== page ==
Driving up Main Street West Blocton on Saturday, I began to wonder where the huge crowd was as I passed the Tiger Hut and approached the barricade keeping traffic from the vendor tents. Cars lined both sides in the parallel parking spaces, but the street didn’t seem overwhelmed with traffic. Then I turned right toward the Post Office to go park and realized where everyone hid their vehicles. Parking was packed.

People came from all across Alabama and even from other states to the Cahaba Lily Festival. They all want to see the rare, beautiful lilies. “I get calls all the time from people as far away as Michigan and Minnesota who want to learn more about the lilies and come see them,” U.S. Fish and Wildlife Officer Kieth Westlake said. The Manager of the Cahaba River National Wildlife Refuge (CRNWR), Officer Westlake was pleased with the turnout.

Not only did the crowd pack the Cahaba Lily center on Main Street, they also lined their vehicles along the gravel road in the CRNWR as they scouted the riverbanks for the best views of the blooming Cahaba lilies and went canoeing for an even closer look.

Cahaba Riverkeeper David Butler was not only excited about the turnout of people interested in the lilies, he was glad they would have a smooth ride going to see them. “We’ve just gotten the road reworked,” he smiled, “It’s super smooth right now. Carmeuse Lime and Stone did a great job. They donated the materials, equipment, and manpower, partnering with Cahaba Riverkeeper to get it done. We’re very pleased with it.” Indeed the gravel road proved an unusually pleasant ride.

Centreville Mayor Terry Morton studied the canoe trip possibilities.

Meanwhile, back on Main Street …

Church bus ferries took festival goers to the river to see the lilies, and offered the option of taking a canoe for a guided trip through the massive populations downstream of where you can drive along the bank.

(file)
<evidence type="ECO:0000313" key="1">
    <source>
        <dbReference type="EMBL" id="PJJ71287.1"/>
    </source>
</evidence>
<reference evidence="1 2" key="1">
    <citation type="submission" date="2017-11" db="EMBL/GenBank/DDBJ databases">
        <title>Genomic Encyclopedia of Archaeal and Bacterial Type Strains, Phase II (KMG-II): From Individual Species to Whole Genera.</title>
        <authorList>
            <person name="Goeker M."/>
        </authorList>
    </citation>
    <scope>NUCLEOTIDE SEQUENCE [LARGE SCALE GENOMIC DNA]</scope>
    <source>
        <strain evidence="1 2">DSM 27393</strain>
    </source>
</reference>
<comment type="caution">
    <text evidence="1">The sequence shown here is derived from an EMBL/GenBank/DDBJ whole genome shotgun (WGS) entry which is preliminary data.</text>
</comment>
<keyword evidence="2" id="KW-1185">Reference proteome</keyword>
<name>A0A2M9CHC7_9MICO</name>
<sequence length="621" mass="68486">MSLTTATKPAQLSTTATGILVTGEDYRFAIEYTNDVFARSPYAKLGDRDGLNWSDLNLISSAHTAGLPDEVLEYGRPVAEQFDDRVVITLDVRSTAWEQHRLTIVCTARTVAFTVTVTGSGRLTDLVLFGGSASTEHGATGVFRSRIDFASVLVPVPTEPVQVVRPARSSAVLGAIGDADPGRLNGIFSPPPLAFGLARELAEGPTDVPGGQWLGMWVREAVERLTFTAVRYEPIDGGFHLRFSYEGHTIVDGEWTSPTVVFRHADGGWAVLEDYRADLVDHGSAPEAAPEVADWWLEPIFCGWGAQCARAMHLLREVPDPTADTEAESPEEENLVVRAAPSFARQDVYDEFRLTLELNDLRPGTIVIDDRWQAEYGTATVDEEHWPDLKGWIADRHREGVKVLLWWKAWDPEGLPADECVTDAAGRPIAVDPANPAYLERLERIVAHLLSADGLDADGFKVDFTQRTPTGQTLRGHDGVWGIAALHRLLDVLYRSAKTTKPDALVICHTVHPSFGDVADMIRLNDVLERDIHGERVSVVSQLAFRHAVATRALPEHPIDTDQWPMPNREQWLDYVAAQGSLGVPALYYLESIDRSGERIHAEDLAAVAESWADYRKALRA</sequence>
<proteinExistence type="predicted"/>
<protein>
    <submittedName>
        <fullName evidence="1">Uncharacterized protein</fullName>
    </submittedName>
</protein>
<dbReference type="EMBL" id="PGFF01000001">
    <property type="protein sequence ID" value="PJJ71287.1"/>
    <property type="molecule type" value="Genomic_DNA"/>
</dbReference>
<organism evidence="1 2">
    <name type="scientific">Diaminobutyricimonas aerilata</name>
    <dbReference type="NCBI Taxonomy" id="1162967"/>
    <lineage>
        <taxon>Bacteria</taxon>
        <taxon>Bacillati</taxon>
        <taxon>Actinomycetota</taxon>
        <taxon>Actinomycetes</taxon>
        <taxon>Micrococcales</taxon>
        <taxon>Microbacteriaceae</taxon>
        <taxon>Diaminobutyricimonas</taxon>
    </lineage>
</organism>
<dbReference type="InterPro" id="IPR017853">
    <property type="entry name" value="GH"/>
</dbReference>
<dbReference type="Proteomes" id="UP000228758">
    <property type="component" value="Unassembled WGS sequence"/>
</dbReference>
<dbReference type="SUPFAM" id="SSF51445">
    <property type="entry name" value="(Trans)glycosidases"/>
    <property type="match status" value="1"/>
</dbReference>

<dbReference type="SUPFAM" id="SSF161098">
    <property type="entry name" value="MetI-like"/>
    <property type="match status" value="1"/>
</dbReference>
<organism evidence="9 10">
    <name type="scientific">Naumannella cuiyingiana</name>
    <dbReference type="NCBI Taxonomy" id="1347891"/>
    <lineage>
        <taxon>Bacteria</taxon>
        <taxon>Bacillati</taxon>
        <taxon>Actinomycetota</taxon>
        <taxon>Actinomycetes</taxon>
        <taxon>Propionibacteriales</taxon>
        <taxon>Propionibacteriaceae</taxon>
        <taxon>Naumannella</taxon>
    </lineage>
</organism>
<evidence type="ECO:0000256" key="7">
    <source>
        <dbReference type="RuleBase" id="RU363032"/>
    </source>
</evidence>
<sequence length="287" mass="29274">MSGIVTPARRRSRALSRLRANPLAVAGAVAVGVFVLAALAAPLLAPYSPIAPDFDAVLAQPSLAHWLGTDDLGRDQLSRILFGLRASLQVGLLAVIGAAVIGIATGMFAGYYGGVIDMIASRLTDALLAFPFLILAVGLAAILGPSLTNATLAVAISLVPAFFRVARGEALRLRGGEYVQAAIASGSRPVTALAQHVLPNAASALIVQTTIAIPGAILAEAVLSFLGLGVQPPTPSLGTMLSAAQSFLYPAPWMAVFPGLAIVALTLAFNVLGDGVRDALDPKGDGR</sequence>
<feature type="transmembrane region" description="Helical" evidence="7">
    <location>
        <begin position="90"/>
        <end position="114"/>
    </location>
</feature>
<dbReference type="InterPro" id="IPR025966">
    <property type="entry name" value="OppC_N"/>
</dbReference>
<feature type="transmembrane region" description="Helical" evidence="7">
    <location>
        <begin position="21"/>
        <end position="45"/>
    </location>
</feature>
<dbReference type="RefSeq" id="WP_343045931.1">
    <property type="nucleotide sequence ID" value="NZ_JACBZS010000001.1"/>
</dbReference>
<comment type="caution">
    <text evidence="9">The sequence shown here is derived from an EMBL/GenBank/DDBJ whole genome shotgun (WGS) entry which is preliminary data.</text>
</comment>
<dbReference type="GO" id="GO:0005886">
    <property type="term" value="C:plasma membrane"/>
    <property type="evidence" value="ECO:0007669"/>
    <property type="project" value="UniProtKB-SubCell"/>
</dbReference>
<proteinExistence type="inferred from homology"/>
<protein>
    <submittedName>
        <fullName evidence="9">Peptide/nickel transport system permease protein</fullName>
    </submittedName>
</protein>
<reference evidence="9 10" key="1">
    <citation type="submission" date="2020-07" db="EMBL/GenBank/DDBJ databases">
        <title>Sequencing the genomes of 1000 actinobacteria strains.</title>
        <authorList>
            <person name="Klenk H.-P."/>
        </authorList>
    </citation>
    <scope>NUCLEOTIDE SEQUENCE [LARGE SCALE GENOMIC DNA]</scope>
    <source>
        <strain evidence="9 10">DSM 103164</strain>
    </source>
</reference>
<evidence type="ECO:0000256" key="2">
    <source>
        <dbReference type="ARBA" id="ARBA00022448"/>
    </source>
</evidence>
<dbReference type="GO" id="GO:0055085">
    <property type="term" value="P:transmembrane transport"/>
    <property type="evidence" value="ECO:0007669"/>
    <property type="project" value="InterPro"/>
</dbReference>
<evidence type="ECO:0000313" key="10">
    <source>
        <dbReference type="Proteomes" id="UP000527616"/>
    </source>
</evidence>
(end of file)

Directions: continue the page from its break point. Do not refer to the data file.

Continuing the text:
Besides the vendors and others set up outside, the Cahaba Lily Center served as a lecture hall for dozens who wanted to learn more about the festival’s namesake.

Festival visitors packed into the Cahaba Lily Center to hear Dr. Davenport’s presentation

Back for another year as keynote speaker, Samford University’s Doctor Larry Davenport kept the crowd’s interest with a casual, sharp wit as well as fascinating details about the lilies and tales of his field research. Dr. Davenport has long been considered the world’s foremost expert on the Hymenocallis coranoria, a.k.a. the Shoals spiderlily, a.k.a. the Cahaba lily.

 

Among the many interesting pieces of the lecture, Dr. Davenport said the Cahaba lily:

Dr. Larry Davenport of Samford University speaks to the crowd about why the Cahaba Lily is so special.
Dr. Larry Davenport of Samford University speaks to the crowd about why the Cahaba Lily is so special.
  • Is known to exist in Alabama, Georgia, and South Carolina, with the highest populations by far in Alabama
  • Creates one “perfect” bloom every evening
  • Emits an overwhelmingly sweet scent
  • Is a bright white that can be seen at night even without moonlight, …

…which in part led to Davenport’s postulation that the species is pollinated at night, and further to the confirmation of this by Dr. Randy Haddock, Field Director of the Cahaba River Society.

All of these and more are points I did not know prior to attending the festival. Despite having grown up here, I find that I know very little about the lilies. How many Bibb County natives do? How many of us take for granted the beautiful, rare flower that draws fans from all over the country? If you missed the festival this year, be sure to attend next year and learn why the Cahaba lily is so special. In the meantime, take a canoe or kayak – or wade the rocks – and go see them in person. Take a camera and make the trip before the end of June when they stop blooming for the year. Enjoy the fact that you live among the lilies.

 

SOURCEThe Bibb Voice
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A father, creative professional, and an alumnus of Bibb County High School, Jeremy has found his way back to Centreville after many years away. He studied Finance and Economics at the University of Alabama in Huntsville, and almost a decade ago left the "normal" business world for audio and video production. A freelance writer, photographer, sound engineer, and film and video producer/director/editor, his work has appeared online for Southern Living, People, Health, Food & Wine, Sports Illustrated, Cooking Light, Al.com, It's a Southern Thing, and This Is Alabama, as well as for independent musicians and filmmakers across Alabama.

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